Thursday, October 21, 2021

Music History Today: October 21, 2021

October 21, 1978: "My Best Friend's Girl" by The Cars enters the Billboard Hot 100 single's chart.
Written by Ric Ocasek, “My Best Friend’s Girl” was – despite presumptions to the contrary – not based on a true story.  

(sign up to follow by email) 

He acknowledged to Rolling Stone some years later, “I just figured having a girlfriend stolen was something that happened to a lot of people.” 
Read more: Rhino
October 21, 1958:  Buddy Holly recorded for the final time; "True Love Ways," "Moondreams," "It Doesn't Matter Anymore," and "Raining In My Heart." 
"Moondreams" was written by Norman Petty and released in 1957 by The Norman Petty Trio. Featured musicians are Petty on organ, Buddy Holly on guitar, Vi Petty on piano, Mike Mitchell on percussion and the Picks on backing vocals.

Buddy Holly
Buddy Holly

It was one of the four songs recorded by Buddy Holly in a session on October 21, 1958 with the Dick Jacobs orchestra, the other tracks being "True Love Ways", "Raining in My Heart", and "It Doesn't Matter Anymore". This version of "Moondreams" was released on The Buddy Holly Story, Vol. 2 and as the B-side to "True Love Ways" (May 20, 1960) in the UK.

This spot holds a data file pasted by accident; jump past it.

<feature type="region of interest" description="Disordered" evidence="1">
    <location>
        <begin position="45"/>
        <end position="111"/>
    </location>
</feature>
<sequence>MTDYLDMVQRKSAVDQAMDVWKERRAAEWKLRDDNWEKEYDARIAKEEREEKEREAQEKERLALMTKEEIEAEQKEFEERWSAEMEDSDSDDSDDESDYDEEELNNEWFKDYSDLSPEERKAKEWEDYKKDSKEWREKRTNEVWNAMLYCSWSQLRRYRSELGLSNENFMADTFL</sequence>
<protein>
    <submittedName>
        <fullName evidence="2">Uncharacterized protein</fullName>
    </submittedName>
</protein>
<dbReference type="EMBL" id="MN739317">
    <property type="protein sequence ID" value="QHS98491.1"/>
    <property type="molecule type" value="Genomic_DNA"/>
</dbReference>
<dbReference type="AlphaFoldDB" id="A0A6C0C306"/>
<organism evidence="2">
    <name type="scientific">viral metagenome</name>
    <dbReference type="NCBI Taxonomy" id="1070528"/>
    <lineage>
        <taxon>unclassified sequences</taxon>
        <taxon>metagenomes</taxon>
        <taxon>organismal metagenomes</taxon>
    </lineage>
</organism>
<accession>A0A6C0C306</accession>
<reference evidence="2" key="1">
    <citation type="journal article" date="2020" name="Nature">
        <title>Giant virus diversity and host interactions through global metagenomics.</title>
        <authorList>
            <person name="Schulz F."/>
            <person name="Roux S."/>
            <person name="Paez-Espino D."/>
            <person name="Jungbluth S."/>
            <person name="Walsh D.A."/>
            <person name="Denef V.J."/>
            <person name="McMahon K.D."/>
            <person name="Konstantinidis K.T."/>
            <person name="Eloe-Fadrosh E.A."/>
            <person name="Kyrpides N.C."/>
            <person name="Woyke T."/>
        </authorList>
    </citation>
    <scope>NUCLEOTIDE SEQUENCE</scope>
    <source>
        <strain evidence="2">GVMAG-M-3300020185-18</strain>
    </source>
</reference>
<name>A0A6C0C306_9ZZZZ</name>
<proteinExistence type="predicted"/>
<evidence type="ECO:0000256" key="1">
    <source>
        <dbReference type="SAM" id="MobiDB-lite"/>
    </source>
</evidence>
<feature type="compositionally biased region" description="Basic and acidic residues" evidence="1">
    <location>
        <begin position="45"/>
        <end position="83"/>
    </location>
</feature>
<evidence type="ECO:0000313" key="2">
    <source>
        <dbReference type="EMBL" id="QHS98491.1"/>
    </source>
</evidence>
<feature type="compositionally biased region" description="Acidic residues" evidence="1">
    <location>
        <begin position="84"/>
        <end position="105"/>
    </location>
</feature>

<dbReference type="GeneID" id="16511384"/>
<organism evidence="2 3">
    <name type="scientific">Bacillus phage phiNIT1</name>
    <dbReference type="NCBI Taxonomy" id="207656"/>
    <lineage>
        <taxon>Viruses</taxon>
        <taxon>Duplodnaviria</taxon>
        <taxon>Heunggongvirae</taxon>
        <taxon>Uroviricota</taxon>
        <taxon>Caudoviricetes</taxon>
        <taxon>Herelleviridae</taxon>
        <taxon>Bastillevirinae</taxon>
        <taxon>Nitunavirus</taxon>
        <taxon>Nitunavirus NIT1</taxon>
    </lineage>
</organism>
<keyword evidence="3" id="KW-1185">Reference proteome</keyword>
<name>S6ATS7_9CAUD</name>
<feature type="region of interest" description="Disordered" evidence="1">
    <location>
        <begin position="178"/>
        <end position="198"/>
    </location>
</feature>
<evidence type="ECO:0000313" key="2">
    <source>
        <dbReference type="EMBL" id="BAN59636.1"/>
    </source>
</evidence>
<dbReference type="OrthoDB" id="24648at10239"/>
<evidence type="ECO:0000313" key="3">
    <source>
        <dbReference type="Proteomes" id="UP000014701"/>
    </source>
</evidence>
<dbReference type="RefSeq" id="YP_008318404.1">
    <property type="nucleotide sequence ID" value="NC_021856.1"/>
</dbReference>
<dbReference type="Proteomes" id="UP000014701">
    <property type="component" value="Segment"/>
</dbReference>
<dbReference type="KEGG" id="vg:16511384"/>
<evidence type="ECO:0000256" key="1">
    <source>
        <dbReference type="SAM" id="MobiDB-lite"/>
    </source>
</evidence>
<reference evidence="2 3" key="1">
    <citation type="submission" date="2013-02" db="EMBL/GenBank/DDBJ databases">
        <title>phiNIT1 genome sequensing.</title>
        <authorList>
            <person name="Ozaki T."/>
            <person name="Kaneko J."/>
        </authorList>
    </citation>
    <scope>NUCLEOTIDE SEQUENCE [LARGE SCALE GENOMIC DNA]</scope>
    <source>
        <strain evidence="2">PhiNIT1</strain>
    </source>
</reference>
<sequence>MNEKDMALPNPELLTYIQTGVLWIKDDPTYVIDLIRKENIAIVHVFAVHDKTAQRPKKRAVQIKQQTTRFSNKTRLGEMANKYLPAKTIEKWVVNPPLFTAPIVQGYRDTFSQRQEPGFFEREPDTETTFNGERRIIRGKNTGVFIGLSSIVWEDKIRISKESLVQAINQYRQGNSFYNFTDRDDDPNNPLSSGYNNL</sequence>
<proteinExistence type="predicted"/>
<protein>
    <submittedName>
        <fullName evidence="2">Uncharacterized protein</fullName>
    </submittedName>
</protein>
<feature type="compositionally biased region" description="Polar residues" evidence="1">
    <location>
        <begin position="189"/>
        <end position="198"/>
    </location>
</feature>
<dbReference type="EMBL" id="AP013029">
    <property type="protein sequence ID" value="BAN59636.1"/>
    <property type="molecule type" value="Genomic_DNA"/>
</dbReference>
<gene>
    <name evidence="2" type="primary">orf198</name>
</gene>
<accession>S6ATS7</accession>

Read more: Wikipedia

October 21, 1967: Spanky & Our Gang moved from 88 to 50 with "Lazy Day."
“Lazy Day” rose to #2 on the Billboard Hot 100 and #1 on the Canadian RPM Magazine Chart. It’s cheerful and upbeat with nice vocal harmonies and is considered to be an example of sunshine pop. There are lovers in the park with daisies and balloons. It’s a happy sound for the 1960s. “Lazy Day” sold more than one million copies. 
Read more: Pass the Paisley

October 21, 1972: The Temptations were hot with "Papa Was A Rolling Stone" moving from number 83 to 54.
Originally recorded by the Undisputed Truth, “Papa Was a Rolling Stone” only reached No. 63 on Billboard’s pop chart and No. 24 on the R&B chart when released in early 1972.

The Temptations 1972
The Temptations 1972

Re-recorded by the Temptations in mid-1972 with a new arrangement, the psychedelic-soul ballad about parental abandonment became a No. 1 pop hit. The song won two Grammys and was inducted into the Grammy Hall of Fame in 1999. 

October 21, 1977: Meat Loaf releases the album Bat Out of Hell.
There is no other album like Bat Out of Hell, unless you want to count the sequel. This is Grand Guignol pop -- epic, gothic, operatic, and silly, and it's appealing because of all of this.

Bat Out of Hell album cover

 

Jim Steinman was a composer without peer, simply because nobody else wanted to make mini-epics like this. And there never could have been a singer more suited for his compositions than Meat Loaf, a singer partial to bombast, albeit shaded bombast. The compositions are staggeringly ridiculous, yet Meat Loaf finds the emotional core in each song. 
Read more:  Allmusic

The Cars
My Best Friend's Girl

No comments:

Post a Comment